He left behind three children — two daughters and a son.
Thanks to Erik Holmback (son of Yukon Eric) for the use of some of the family photos.
When I was a child growing up in Owen Sound, Ontario I went regularly to the matches at the old arena. One fall day I was walking down the main street and saw Yukon going into a store wearing only his lumberman shirt — no jacket. It was a typical fall day up north — cold and crisp. Also he drove his car down the street with the top down!!!!
I first remember seeing Yukon Eric in 1958 while living near Indianapolis, Indiana. He was a real hero to this 11 year old kid. My father took me to see Yukon Eric and Bobby Managoff team against Dick the Bruiser and Angelo Poffo. Later Yukon Eric would team with the Bruiser in trying to rid the area against the Shire Brothers. It is sad to hear of his early demise.
Thank-you for your Yukon Eric page, a kind tribute.
I met Yukon Eric in Daytona Beach, Florida in 1964.
It was a dismal winter day. I was strolling northward on the beachside Broadwalk.
As a large figure approached from the opposite direction, I realized immediately who he was. The ear was confirmation.
I’d seen him wrestle many times on television, though never in-person.
He seemed pleased at being recognized. He showed no false bravado. We small-talked for a few minutes, no more than three.
I came away from this chance-meeting thinking how odd, this kind, gentle man being involved in such a brutal sport.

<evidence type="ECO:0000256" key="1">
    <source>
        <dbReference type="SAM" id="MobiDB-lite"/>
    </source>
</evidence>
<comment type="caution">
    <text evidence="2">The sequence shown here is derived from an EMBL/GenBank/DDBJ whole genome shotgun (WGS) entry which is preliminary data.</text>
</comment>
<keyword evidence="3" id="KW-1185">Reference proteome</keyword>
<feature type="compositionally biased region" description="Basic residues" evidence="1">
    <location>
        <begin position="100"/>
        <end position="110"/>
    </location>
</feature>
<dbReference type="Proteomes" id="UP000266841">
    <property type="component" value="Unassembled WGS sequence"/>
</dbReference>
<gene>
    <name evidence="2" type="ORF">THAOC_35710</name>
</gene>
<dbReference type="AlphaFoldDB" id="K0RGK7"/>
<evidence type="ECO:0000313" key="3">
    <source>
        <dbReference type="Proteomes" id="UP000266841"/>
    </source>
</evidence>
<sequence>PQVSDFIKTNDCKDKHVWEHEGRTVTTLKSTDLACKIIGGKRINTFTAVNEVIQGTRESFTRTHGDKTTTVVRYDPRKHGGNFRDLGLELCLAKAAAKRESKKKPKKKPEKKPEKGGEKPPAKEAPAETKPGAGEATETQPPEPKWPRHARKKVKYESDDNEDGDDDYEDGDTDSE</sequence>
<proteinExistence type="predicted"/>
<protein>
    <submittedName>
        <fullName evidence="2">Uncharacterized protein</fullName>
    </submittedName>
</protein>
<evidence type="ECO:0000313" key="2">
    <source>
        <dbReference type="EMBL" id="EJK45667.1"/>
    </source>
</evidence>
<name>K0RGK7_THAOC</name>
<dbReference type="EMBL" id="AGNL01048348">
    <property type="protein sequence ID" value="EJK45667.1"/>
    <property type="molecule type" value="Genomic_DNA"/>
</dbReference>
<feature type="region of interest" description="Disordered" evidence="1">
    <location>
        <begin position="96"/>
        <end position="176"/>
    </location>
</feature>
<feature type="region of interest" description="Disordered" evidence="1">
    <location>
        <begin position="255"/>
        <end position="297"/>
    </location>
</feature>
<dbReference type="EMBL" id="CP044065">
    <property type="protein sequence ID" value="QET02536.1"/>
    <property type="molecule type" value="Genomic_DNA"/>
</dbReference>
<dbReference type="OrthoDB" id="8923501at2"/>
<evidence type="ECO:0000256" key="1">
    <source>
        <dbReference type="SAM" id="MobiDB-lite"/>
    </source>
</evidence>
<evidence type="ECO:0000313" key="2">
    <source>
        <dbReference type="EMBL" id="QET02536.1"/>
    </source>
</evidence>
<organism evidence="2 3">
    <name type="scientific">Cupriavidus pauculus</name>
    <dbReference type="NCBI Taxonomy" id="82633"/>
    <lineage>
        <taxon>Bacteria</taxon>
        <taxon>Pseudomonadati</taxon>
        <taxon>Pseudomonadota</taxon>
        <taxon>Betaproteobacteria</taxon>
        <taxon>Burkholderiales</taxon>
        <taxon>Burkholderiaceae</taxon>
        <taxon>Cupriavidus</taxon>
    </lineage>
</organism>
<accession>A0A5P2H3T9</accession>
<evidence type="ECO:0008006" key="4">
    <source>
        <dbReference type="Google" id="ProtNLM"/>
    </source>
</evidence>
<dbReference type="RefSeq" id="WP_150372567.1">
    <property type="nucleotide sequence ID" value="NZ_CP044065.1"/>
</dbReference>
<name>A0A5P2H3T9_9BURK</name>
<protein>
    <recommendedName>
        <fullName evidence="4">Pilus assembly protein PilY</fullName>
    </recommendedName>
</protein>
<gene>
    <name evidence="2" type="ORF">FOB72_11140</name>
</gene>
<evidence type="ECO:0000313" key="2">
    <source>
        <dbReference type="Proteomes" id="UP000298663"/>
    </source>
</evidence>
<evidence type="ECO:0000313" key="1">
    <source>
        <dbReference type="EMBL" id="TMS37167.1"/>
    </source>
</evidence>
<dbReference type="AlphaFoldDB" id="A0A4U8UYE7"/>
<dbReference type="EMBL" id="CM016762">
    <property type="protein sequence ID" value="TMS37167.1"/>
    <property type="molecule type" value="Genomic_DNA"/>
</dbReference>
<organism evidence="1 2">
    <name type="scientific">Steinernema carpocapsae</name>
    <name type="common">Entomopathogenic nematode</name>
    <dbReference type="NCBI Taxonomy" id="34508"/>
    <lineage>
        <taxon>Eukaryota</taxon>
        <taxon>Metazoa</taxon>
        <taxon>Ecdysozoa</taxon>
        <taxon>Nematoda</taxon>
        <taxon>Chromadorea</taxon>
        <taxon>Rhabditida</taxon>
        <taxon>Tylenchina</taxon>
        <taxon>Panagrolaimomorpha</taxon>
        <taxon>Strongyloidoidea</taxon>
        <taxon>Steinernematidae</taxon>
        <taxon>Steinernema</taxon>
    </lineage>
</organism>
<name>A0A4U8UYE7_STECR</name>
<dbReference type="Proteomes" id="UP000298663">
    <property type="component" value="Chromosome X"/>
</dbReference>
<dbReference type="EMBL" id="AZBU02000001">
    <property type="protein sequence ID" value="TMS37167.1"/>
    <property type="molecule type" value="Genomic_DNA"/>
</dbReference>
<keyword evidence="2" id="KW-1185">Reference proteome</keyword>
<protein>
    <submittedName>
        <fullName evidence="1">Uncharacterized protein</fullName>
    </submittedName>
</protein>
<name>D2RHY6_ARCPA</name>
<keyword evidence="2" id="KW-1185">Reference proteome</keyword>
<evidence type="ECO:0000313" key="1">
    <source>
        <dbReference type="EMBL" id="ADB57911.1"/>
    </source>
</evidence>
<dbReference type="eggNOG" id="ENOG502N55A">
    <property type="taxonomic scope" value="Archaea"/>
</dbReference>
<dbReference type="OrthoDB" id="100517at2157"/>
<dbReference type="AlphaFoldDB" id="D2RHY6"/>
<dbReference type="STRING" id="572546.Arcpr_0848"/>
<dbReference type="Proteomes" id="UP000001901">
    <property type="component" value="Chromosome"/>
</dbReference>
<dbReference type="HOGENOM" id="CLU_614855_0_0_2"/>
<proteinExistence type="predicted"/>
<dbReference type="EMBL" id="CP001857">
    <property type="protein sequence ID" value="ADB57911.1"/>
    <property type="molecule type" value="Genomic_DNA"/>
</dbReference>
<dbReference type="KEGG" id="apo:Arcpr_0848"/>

Although he seemed melancholy that day, nothing prepared me for a tabloid’s front-page a month or two later. The news of his self-imposed death in Georgia. I didn’t buy that paper, nor did I read the article. The tragedy I know helped me grow up a little, I was 18 at the time.
R.I.P., Yukon Eric.
To this day Eric is the strongest wrestler I’ve seen, and that includes Bruno Sammartino. My collection of wrestling magazines contains many articles on him.
I always thought that Yukon Eric was the world’s strongest wrestler until he was matched against Canadian Doug Hepburn in Niagara Falls on Nov.7,1955 and again on Nov.8 in Hamilton. Both men were equal in weight, 285 pounds, and chest size. Yukon was famous for submitting his opponents with his mighty bear hug and Hepburn was defeating his opponents with an upside-down bear hug, claiming he was the world’s strongest man.
In their first match they wrestled to a draw, but in Hamilton Hepburn surprised Eric by lifting him in the air using his upside-down bear hug and defeated him before a packed house. Hepburn was tough on Eric throughout their match, battering him wi;th his chest and breaking Eric’s holds with his powerful arms. Hepburn was a tough nut for Eric to crack and he became frustrated at Hepburn’s strength and chest butts in the corner. Eric began slugging awy at Hepburn and thats when Hepburn applied his bear hug and beat him.
I always wondered if they ever had a rematch after that!